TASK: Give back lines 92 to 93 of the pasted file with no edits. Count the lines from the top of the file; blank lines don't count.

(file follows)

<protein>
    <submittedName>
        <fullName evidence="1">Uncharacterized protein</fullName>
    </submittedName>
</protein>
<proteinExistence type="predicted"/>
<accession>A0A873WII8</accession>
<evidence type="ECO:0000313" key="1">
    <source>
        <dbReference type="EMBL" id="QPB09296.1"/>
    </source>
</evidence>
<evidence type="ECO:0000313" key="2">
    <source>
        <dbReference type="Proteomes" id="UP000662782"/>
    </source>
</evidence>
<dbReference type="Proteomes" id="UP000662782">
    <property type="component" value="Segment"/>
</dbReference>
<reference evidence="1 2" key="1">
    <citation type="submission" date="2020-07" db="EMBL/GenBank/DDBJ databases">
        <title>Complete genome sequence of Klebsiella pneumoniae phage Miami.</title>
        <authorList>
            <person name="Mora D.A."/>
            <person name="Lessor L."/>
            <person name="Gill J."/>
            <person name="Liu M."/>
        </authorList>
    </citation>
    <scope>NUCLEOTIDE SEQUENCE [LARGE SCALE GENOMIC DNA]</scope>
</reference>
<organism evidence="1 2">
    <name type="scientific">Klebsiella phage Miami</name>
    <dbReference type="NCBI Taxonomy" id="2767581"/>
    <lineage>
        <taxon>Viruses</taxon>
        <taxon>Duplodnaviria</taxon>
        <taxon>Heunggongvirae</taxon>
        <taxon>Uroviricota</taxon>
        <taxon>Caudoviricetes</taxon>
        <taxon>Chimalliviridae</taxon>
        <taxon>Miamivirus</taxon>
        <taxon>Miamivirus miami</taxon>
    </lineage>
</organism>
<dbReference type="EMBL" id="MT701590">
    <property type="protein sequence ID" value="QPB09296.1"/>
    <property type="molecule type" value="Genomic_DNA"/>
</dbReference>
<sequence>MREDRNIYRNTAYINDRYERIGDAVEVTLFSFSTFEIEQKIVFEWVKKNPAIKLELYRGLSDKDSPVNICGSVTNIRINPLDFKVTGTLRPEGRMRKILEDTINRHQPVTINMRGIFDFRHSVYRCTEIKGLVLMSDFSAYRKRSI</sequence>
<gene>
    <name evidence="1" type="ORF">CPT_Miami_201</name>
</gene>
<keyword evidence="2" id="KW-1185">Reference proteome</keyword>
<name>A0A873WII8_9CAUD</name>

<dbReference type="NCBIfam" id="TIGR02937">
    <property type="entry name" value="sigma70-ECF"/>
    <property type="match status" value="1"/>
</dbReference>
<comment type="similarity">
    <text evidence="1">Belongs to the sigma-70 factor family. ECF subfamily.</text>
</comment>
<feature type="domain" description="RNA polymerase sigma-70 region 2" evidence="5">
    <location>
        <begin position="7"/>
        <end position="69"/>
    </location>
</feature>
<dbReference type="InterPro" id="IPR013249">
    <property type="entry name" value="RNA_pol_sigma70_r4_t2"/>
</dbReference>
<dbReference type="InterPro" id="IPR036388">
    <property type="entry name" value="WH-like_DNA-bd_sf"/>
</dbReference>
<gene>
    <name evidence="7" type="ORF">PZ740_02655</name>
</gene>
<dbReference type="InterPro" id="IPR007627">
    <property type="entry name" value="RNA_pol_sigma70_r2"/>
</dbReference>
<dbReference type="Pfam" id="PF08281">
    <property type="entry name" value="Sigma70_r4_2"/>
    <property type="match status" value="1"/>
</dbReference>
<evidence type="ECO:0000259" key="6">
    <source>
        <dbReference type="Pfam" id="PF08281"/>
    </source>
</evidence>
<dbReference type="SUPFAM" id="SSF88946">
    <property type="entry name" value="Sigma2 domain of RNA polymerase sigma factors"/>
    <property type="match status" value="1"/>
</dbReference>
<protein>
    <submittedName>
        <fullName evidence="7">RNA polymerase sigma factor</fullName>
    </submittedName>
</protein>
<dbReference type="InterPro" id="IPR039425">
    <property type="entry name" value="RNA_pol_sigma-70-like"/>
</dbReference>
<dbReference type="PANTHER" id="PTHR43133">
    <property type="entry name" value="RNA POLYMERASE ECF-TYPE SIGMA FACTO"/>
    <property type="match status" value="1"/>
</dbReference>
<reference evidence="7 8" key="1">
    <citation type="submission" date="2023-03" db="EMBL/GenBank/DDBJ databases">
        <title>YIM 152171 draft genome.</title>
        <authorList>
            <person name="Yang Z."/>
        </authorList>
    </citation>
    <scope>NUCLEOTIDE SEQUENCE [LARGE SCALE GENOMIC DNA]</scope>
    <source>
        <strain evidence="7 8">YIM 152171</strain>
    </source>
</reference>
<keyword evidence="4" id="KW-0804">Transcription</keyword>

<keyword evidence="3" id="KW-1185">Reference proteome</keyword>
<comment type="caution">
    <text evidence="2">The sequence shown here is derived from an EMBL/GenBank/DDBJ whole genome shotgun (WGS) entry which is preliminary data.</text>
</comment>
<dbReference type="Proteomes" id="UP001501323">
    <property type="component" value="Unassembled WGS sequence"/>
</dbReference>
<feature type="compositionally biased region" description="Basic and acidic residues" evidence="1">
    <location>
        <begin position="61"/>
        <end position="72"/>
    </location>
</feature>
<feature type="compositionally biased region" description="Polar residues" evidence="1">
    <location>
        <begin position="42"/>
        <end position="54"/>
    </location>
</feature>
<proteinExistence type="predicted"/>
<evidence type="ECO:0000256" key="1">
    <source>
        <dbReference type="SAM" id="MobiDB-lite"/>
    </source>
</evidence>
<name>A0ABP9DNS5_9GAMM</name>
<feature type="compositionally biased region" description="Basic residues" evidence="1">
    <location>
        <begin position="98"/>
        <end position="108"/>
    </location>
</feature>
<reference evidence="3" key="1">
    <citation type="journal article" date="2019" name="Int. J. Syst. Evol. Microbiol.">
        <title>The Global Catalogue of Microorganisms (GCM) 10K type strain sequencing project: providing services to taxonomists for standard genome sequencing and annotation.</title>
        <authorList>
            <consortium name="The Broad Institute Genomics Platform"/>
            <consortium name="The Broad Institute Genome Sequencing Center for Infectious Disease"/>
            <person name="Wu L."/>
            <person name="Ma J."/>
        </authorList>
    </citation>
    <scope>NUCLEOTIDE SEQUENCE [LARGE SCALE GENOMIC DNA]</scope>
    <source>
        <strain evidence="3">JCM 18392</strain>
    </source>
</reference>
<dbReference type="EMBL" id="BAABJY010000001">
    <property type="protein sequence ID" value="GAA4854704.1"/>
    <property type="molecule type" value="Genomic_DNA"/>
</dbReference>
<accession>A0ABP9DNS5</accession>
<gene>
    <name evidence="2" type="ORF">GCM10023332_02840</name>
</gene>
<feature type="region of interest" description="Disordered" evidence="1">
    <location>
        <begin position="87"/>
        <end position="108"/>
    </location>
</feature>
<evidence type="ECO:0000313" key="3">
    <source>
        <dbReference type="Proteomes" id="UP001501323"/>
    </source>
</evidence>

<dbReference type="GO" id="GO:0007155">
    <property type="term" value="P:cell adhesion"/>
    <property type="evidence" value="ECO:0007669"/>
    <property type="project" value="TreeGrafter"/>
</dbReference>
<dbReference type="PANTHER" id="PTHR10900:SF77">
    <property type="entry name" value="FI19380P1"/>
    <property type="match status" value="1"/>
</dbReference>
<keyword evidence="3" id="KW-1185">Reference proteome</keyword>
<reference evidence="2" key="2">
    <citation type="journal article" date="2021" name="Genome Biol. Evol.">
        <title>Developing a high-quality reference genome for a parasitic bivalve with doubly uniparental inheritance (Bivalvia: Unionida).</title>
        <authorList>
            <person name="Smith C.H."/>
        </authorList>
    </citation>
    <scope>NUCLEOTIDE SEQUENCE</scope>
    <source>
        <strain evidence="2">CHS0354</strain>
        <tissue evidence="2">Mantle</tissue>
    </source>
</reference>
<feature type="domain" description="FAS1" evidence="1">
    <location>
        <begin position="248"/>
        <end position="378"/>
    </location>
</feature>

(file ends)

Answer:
    <property type="entry name" value="Sigma2 domain of RNA polymerase sigma factors"/>
    <property type="match status" value="1"/>